docs: Minor editing
Fix whitespace in main
cleanup: Clean up some little things
peertable: Simplify code
build: Add V option to makefile for verbose output
serve: Handle GOODBYE messages in a better way

This is a bit of a temporary fix.  GOODBYE messages shouldn't be in this
layer.  They should be in the HSHAKE layer or something.
chat: Remove obsolete CHAT_NACK message type
sanitise: Add support for stack-switching under AddressSanitiser

AddressSanitiser requires some funny wee functions to be called when we
switch stacks so that it can track which stack memory we're meant to be
msg: Rename protocols and create new (n)ack proto
Switch to a fibre-per-peer model in the server

The server now spins off a low-priority fibre for processing handshakes.
When that fibre successfully completes a handshake with a peer, it spins
off a fibre for handling incoming packets from that peer.  The
datagram-handling fibre only calls recvfrom and puts the received
datagram into the correct queue (hshakeq or peer->recvq).
main: Add nullprogram's optparse.h
alice: Use lockedbuf for identity keys
packet: Use queue(3) SLIST in packet_state

The linked lists used for the skipped message keys and the pools of
message keys are hereby reimplemented using the macros in queue.h,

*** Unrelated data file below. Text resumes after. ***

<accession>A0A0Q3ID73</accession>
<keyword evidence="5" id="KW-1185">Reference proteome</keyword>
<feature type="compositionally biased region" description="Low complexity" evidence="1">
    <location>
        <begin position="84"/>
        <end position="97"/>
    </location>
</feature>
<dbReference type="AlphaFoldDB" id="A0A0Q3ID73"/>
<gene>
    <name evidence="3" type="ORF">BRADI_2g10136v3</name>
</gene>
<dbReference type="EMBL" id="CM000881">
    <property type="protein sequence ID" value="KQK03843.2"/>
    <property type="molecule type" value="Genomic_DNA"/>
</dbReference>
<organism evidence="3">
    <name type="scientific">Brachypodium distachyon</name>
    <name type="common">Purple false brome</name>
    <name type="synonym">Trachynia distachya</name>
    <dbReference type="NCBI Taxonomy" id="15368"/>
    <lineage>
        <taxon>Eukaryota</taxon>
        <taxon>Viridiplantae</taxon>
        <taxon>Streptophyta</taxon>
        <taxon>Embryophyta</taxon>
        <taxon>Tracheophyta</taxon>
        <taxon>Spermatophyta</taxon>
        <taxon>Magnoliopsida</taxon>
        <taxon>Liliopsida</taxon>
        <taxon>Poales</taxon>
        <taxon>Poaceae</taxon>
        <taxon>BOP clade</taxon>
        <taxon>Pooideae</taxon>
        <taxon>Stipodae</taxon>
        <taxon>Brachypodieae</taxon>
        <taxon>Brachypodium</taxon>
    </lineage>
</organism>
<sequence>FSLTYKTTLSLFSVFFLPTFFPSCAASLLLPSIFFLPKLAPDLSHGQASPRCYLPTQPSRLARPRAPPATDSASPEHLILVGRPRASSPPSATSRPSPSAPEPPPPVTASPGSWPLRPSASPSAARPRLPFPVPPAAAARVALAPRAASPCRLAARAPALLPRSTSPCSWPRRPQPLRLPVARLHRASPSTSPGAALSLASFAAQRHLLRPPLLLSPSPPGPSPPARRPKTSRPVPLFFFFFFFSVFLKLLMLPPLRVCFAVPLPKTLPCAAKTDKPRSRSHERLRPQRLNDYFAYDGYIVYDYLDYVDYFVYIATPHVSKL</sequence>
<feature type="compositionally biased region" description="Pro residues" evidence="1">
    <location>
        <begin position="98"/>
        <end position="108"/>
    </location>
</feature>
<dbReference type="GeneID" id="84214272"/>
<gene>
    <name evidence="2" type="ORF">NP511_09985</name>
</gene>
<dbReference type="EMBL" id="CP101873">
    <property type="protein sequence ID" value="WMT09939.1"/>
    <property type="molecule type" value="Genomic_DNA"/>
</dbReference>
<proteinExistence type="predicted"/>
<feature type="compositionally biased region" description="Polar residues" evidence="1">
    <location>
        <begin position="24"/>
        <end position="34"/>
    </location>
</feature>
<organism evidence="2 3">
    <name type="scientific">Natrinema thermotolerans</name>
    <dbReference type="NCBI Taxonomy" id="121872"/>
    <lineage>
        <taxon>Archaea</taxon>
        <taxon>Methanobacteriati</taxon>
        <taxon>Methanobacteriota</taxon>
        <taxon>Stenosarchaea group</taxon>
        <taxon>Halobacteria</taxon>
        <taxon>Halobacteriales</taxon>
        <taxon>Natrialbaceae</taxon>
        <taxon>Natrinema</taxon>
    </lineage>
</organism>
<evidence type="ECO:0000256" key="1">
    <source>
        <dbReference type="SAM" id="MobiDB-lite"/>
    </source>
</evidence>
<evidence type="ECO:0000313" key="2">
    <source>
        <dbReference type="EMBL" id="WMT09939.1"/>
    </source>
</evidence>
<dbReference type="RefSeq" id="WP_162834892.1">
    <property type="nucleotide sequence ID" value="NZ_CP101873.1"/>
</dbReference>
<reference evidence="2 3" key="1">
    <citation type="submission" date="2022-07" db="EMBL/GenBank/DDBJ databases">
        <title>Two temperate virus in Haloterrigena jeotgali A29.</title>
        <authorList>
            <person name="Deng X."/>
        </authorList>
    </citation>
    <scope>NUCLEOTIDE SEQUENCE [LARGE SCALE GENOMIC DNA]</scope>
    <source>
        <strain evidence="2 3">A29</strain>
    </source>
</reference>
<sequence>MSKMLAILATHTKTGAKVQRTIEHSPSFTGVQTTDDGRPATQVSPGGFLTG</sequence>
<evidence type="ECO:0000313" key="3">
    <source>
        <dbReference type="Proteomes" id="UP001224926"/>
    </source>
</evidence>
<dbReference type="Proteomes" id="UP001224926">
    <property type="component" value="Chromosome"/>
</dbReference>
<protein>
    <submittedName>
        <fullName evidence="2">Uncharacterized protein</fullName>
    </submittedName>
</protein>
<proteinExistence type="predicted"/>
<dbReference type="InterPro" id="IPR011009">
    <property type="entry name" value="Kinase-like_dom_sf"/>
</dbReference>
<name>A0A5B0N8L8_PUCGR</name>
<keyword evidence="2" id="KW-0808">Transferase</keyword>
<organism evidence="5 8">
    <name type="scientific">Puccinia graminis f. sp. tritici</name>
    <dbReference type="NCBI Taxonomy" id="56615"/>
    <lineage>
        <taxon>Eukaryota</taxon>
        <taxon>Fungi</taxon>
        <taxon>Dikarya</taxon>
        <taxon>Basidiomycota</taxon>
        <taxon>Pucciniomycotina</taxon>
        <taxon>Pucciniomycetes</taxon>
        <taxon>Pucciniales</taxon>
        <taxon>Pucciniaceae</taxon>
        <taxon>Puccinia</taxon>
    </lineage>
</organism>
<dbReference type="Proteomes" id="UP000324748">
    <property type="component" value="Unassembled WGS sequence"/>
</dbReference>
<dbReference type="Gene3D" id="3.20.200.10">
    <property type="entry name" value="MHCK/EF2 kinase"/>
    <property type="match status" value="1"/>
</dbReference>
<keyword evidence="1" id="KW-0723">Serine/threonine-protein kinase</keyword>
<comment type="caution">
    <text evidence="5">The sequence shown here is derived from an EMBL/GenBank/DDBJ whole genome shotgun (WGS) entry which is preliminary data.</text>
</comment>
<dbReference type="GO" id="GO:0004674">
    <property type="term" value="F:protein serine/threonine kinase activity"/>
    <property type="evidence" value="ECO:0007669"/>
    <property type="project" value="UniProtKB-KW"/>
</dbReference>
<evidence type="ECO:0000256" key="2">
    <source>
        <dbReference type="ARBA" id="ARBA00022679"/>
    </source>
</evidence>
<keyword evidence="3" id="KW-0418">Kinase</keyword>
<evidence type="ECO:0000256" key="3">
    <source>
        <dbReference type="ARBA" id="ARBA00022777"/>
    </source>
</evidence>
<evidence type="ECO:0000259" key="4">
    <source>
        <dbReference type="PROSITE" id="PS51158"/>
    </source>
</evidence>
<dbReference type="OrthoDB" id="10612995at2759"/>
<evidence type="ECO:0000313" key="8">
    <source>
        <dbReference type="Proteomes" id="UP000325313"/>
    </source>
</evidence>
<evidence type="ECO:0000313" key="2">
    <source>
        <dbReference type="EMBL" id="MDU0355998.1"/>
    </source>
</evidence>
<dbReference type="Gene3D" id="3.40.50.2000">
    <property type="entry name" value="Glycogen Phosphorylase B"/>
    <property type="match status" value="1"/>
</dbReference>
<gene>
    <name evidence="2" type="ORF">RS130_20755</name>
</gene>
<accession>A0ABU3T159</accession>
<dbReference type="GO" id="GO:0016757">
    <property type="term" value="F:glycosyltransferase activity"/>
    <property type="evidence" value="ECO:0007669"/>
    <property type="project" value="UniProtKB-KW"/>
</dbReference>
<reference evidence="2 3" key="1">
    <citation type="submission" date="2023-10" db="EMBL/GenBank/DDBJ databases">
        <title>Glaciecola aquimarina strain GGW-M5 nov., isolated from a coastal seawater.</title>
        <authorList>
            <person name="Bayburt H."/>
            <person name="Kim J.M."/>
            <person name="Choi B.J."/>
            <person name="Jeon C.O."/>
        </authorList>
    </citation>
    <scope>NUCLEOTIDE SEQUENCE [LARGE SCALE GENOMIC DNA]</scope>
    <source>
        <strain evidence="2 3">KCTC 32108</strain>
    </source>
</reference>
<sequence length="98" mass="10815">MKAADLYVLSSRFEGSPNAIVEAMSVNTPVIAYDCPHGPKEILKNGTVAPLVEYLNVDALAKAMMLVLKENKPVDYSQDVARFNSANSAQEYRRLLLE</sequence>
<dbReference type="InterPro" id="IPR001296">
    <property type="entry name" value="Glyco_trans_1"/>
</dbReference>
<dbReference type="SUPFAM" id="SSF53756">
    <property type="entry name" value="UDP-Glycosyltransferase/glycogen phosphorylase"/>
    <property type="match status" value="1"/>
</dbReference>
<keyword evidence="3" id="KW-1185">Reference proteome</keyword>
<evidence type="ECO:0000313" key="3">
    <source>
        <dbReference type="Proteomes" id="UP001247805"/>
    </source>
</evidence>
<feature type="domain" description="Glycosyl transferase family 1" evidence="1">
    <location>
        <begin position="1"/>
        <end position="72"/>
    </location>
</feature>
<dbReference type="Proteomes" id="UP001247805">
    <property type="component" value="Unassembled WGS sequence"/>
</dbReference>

lifted from OpenBSD queue(3).
queue: Bundle OpenBSD queue(3) instead using glibc

musl does not include sys/queue.h, with pretty decent rationale.
OpenBSD queue(3) is well-written and permissively licensed, so it can be
(and now is) included in aether.
util: Simplify errnowrap to use "%m"
build: Add debug musl build (musldebug)
alice: Fix file name bug
fibre: Use queue(3) instead of custom linked lists
Redesign how protocol messages are (de)serialised

Before, messages sent over the network were serialised and deserialised
by means of structs containing uint8_t arrays.  It can be reasonably
assumed that these will be padding-free on every remotely reasonable
platform.  However, that isn't guaranteed and the code ends up being
rather ugly, full of casts between (uint8_t *) and (struct msg_X *).

Now, the persist_load*/persist_store* functions are used to write things
out in a safe and well-defined way.  These functions support loading and
storing uint{8,16,32,64}_t, uint8_t[N] and uint32_t-length-prefixed
variable-length arrays of uint8_t.  Any new features can be added

The other main advantage of doing it this way is that failure handling
is essentially mandatory while still being very flexible.  It is easy to
imagine doing things like this:

ptrdiff_t remaining = size - footer_size;
while (!persist_storebytes(keys, 32, &out, &remaining));
/* still room left for the footer after the maximal number of keys */

which would still work perfectly with a runtime-variable maximum size -
such as the path MTU of the client-server network path.
persist: Expand the supported load/store widths